Diversity Management has been introduced as a human resource development approach internationally and targets the optimal use of diversity of human resources and staff. Therefore, the diversity of life and job experiences, values and world views are understood as social capital of staff; and are seen as a value added for the economic success of an enterprise. Managing Diversity does not only mean to tolerate differences; but also, to appreciate and appraise them.
Which advantages do Gender Mainstreaming and Diversity Management entail?
- Protection from legal Risks: The fulfilment of the anti-discrimination laws in the world of work are strengthening equal opportunities for staff, and the respective „Gender and Diversity Compliance“ in non-profit organizations and private or public enterprises.
- Prevention of Discrimination and enhanced Corporate Culture: Special measures for equal treatment and equality are contributing to supporting equal career opportunities for people who might otherwise potentially be discriminated against.
- Increase of Motivation and Productivity of Staff: less staff turnover due to higher satisfaction (e.g. family-friendly measures, etc.), and related less costs and access to new talent pools.
- Contribution to a positive Image of the Organization or Enterprise: Gender Mainstreaming and Diversity Management strongly contribute to the Corporate Social Responsibility (CSR), and thus to the positive public image, of non-profit organizations as well as private enterprises.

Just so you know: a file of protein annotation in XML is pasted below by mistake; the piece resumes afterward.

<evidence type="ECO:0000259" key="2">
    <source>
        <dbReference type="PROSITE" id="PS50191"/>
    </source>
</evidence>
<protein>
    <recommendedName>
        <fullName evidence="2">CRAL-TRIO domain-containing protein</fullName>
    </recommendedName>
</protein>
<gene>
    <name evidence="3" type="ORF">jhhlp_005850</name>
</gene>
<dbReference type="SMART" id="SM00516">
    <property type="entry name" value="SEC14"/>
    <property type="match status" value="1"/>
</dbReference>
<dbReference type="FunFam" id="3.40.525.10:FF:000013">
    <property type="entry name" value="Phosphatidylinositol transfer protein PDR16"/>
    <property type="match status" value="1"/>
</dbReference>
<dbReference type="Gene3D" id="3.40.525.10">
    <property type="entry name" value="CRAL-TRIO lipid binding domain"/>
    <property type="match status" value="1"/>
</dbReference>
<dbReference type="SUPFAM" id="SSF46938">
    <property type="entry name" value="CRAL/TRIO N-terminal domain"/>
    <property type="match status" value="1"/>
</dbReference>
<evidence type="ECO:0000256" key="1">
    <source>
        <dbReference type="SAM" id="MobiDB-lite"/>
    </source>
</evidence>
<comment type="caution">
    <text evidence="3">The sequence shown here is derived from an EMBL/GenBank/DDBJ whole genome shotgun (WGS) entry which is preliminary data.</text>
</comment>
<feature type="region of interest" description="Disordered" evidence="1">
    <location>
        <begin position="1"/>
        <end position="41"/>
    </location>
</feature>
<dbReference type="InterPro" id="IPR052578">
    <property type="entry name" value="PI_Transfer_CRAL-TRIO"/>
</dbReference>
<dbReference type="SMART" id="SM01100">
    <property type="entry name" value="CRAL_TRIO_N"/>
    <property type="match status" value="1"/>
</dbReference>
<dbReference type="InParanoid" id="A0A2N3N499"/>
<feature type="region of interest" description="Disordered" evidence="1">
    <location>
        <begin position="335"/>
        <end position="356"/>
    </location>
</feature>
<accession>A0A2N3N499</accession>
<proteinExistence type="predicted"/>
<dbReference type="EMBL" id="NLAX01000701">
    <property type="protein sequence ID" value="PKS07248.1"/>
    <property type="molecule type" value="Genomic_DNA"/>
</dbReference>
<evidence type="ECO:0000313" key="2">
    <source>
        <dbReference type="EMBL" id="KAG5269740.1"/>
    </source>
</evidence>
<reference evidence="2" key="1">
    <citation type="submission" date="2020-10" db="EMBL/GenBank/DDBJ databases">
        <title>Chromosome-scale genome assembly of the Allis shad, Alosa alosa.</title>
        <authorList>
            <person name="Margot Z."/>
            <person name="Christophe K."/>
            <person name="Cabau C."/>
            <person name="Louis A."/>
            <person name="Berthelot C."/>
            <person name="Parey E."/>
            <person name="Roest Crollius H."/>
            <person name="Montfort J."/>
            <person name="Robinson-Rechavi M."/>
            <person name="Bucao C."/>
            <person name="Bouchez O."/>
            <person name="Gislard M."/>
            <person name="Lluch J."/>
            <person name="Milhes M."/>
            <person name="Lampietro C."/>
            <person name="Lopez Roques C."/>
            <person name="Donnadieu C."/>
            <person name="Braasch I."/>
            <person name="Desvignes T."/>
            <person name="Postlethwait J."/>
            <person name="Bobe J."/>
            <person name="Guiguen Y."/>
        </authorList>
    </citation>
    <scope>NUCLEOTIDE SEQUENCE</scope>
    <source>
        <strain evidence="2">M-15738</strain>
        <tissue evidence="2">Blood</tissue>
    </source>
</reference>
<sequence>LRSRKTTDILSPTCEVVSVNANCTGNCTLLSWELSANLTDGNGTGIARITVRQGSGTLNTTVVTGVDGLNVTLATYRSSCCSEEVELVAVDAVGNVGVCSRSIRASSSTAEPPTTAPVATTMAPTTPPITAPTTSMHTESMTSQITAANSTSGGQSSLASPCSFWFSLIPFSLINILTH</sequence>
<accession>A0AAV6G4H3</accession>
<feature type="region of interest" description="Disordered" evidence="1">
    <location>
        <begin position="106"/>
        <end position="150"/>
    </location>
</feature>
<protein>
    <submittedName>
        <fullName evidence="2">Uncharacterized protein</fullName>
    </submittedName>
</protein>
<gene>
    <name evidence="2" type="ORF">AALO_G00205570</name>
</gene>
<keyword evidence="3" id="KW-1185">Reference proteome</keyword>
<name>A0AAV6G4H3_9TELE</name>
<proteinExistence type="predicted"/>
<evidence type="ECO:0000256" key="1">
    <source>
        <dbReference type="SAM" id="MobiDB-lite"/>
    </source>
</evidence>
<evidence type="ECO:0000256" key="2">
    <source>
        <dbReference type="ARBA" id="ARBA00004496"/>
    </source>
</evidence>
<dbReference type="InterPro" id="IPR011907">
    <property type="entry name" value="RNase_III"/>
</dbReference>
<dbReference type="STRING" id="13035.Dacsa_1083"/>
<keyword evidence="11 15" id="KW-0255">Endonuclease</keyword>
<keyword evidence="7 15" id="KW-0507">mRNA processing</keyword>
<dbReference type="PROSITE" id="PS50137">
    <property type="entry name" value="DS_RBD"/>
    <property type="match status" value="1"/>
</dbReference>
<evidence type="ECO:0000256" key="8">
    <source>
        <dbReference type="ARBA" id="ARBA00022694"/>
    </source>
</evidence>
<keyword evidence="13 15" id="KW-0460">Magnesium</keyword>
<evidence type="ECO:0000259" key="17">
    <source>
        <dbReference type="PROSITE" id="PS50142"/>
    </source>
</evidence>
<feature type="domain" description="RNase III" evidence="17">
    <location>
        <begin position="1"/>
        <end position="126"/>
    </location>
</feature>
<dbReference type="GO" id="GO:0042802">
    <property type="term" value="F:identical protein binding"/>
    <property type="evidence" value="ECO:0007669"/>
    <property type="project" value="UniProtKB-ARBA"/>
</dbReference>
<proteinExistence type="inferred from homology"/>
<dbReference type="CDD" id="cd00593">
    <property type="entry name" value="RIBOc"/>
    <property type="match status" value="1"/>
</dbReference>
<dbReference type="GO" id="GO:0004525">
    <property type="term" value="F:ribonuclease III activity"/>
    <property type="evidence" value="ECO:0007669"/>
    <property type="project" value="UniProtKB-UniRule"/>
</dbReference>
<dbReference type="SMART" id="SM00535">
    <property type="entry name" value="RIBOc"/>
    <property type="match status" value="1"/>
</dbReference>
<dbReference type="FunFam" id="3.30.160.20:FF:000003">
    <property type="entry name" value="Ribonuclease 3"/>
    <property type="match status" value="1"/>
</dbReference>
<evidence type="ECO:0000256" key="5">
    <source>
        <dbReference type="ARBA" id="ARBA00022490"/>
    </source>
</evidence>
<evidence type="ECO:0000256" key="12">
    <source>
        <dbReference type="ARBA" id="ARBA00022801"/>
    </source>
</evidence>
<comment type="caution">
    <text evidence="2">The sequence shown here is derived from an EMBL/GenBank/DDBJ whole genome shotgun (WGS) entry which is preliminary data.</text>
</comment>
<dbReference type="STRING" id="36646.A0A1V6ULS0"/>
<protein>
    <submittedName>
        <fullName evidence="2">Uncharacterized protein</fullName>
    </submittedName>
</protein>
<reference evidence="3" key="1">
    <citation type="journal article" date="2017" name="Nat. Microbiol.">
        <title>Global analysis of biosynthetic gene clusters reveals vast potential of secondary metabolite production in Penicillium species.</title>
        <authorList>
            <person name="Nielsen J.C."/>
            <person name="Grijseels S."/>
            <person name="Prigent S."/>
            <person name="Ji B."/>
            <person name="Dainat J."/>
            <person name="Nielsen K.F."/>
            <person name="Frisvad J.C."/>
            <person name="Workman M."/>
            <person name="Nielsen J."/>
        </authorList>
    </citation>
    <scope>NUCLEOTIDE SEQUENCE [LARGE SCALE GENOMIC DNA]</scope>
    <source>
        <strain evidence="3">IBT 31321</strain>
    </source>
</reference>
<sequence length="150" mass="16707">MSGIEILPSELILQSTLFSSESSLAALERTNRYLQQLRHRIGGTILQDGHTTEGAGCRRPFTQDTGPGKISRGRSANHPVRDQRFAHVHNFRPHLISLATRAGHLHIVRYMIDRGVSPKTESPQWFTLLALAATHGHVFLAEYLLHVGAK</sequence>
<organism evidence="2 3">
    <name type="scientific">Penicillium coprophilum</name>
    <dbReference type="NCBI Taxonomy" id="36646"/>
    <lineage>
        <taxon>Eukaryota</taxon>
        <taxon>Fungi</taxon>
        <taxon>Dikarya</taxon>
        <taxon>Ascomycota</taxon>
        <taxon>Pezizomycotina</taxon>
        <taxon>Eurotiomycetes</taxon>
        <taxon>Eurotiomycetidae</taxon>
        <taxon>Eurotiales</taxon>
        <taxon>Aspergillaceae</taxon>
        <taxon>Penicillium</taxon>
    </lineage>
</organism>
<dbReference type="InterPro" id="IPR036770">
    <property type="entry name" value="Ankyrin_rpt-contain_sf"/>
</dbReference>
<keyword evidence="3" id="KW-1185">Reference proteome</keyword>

- Better Projects and Products: more effective participation of program partners and in the private sector more innovation and competitive advantage through more creative results.
- Higher Project Participants or Customer Satisfaction: In the non-profit sector, participants of programs are more satisfied with program implementation and in private sector.
- Access to new clients, and stronger customer loyalty are the results.
Development Cooperation, Gender and Human Rights:
EU Gender Action Plan II (2016-2020):
Resource Package on Gender Mainstreaming in EU Development Cooperation:
EU and the (Human) rights-based approach:
Action Plan on HR and Democracy (2015-2019):
COMMISSION STAFF WORKING DOCUMENT TOOL-BOX A RIGHTS-BASED APPROACH, ENCOMPASSING ALL HUMAN RIGHTS FOR EU DEVELOPMENT COOPERATION (SWD(2014) 152 final)
Humanitarian Aid and Gender:
ECHO: European Civil Protection and Humanitarian Aid Operations
EC Gender and Age Marker Toolkit:
Human Rights System International:
Privat Sector – Culture and Compliance:
European Union: Gender equality in the labour market
European Institute on Gender Equality (EIGE): http://eige.europa.eu/
Eureopean Fundamental Rights Agency (FRA): http://fra.europa.eu/en
Handbuch on the European Non-Discrimination law
Austria – Bundesgesetz über die Gleichbehandlung (Gleichbehandlungsgesetz – GlBG)
Rechtsvorschrift für Bundes-Behindertengleichstellungsgesetz (Austria)